Much less is known about breast-feeding’s impact on future development of type 2 diabetes in offspring whose mothers had diabetes during pregnancy (Table 2). Breast-feeding and risk of type 2 diabetes in the offspring have been examined in indigenous North American populations with a high prevalence of type 2 diabetes [35-37]. In Pima Indians, exclusive breastfeeding compared with exclusive bottle-feeding was associated with a lower prevalence of type 2 diabetes (OR = 0.41; 95% CI, 0.18–0.93) among offspring 10 to 39 years of age adjusted for age, sex, parental diabetes, and birth weight [35]; however, the study did not examine maternal diabetes during pregnancy. Among offspring of Pima mothers without diabetes during pregnancy (n = 551), exclusive breast-feeding (> 2 months) was associated with a lower prevalence of type 2 diabetes versus not breast-fed (OR = 0.56; 95% CI, 0.41–0.76) [36]. No association of breast-feeding was observed with prevalence of type 2 diabetes among 21 offspring of Pima mothers with diabetes during pregnancy; prevalence for exclusively breast-fed and not breast-fed was 30.1% versus 43.5%, adjusted for age, sex, birth weight, birth date, and the presence of diabetes mellitus in either parent [36]. A case-control study of 46 Native Canadian children diagnosed with diabetes before 18 years of age and 92 age-matched and sex-matched controls found a lower odds of type 2 diabetes among offspring who were breast-fed 12 months or more versus none (OR = 0.24; 95% CI, 0.13–0.84) adjusted for type of maternal diabetes during pregnancy (type 1 diabetes, GDM, or none) [37]. A recent US case-control study of African American, Hispanic, and non-Hispanic white youth with type 2 diabetes (n = 80) and 167 controls 10 to 21 years of age (SEARCH for Diabetes in Youth) found a protective association between longer duration of breast-feeding and incidence of type 2 diabetes (OR = 0.43; 95% CI, 0.19–0.99) adjusted for 12 covariates [38].

Table 2
Association of breast-feeding with risk of T2DM or IGT among offspring of mothers with diabetes during pregnancy

It is biologically plausible that constituents in breast milk of diabetic mothers may adversely affect their offspring’s growth. For example, glucose levels in breast milk from moderately controlled diabetic women were found to be higher and more variable than levels for nondiabetic women [39]. Based on these limited data, the evidence is insufficient to determine if breast-feeding prevents type 2 diabetes in the offspring of women with diabetes during pregnancy, or if breast milk from diabetic mothers has beneficial or detrimental effects on the growth and health of their infants [34].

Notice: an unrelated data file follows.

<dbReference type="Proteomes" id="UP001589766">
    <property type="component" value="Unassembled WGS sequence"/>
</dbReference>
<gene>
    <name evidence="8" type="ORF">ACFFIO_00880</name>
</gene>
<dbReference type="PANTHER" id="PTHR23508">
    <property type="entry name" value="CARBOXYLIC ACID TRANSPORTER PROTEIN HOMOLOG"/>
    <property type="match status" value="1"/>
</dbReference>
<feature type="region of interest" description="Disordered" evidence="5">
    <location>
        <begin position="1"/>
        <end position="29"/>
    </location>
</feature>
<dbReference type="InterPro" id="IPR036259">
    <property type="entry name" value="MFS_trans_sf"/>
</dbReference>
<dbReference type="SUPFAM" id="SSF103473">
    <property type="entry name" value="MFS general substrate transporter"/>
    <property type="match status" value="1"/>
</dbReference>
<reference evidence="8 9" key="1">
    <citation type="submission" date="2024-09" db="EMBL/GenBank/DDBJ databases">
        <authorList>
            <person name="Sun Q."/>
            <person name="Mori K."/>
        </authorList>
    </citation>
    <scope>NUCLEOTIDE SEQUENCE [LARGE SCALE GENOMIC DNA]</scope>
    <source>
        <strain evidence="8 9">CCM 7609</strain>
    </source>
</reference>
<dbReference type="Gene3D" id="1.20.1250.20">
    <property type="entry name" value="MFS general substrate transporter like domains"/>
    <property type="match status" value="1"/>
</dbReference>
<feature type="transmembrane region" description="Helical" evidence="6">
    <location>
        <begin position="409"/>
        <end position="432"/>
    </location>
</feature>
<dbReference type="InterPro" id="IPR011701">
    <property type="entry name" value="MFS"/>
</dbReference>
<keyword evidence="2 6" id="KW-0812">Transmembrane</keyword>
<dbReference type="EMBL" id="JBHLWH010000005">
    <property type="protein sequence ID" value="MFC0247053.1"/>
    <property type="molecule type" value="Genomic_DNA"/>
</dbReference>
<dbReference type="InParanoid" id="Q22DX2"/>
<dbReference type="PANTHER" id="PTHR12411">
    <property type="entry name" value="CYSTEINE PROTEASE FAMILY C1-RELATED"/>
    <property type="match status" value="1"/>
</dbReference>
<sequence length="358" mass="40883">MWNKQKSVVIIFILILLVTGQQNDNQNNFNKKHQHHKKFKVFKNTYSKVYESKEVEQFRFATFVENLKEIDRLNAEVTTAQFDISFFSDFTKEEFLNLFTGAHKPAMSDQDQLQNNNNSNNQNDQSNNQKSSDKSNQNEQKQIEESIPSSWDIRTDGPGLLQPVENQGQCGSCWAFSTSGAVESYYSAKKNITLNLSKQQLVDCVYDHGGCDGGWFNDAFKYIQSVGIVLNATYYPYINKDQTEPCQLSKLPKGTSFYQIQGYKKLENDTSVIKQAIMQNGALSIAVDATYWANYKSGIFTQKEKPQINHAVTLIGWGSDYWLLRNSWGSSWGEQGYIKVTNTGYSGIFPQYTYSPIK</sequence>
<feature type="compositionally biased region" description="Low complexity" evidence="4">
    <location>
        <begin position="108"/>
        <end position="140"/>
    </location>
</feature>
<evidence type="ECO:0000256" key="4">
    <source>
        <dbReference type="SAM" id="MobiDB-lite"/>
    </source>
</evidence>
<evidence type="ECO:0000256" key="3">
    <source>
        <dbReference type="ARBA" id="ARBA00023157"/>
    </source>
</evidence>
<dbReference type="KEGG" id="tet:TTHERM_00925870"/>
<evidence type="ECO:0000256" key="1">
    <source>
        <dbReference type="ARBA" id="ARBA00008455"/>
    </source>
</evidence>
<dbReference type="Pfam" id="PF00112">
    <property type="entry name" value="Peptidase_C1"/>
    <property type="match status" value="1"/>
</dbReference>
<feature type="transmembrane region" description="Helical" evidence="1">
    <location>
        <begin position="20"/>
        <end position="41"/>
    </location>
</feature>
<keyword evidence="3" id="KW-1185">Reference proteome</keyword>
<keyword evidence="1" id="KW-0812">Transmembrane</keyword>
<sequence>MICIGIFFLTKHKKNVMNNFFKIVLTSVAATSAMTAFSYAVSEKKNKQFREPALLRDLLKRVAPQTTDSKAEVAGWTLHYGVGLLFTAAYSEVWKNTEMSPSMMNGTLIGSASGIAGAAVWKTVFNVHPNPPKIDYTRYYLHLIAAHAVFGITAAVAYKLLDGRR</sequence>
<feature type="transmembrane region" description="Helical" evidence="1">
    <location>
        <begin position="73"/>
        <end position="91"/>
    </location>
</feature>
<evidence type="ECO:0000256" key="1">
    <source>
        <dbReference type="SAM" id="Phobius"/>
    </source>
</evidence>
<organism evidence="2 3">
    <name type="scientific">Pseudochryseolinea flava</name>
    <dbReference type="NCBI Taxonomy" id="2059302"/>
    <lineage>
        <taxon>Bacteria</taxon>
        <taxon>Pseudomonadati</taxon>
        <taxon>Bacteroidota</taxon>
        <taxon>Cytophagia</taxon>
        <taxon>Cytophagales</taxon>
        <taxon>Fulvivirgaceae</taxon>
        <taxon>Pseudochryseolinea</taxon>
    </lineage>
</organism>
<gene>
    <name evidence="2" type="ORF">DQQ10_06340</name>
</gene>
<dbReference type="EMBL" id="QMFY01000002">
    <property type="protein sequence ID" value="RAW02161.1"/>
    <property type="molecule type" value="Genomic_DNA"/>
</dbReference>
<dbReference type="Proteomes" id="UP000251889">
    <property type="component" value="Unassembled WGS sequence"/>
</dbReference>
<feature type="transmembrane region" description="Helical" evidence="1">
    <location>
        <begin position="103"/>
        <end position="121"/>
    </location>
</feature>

Lactation and Impact on Future Health of Women

The general population

In the general population, prolonged, exclusive lactation may lead to lower postpartum weight retention in some, but not all, studies, and more favorable lipid profiles [7••] and lower prevalence of the metabolic syndrome in women [40]. Prospective studies in which maternal weights were measured before or during early pregnancy have consistently reported lower postpartum weight retention, more rapid return to pregravid weight, or greater weight losses within 6 months to 1 year among lactating women [41,42]. Greater frequency of lactation and higher breast milk energy output are associated with greater weight loss from 3 to 6 months. Exclusive breast-feeding from 2.5 to 6 months postpartum [42,43] and for the first year [44] resulted in 2-kg greater average maternal weight loss. Another study reported 2-kg greater losses in total body fat for lactating versus non-lactating women [45] that did not reach statistical significance. Longer duration of breast-feeding has also been associated with lower maternal weight gain 10 to 15 years later [46,47].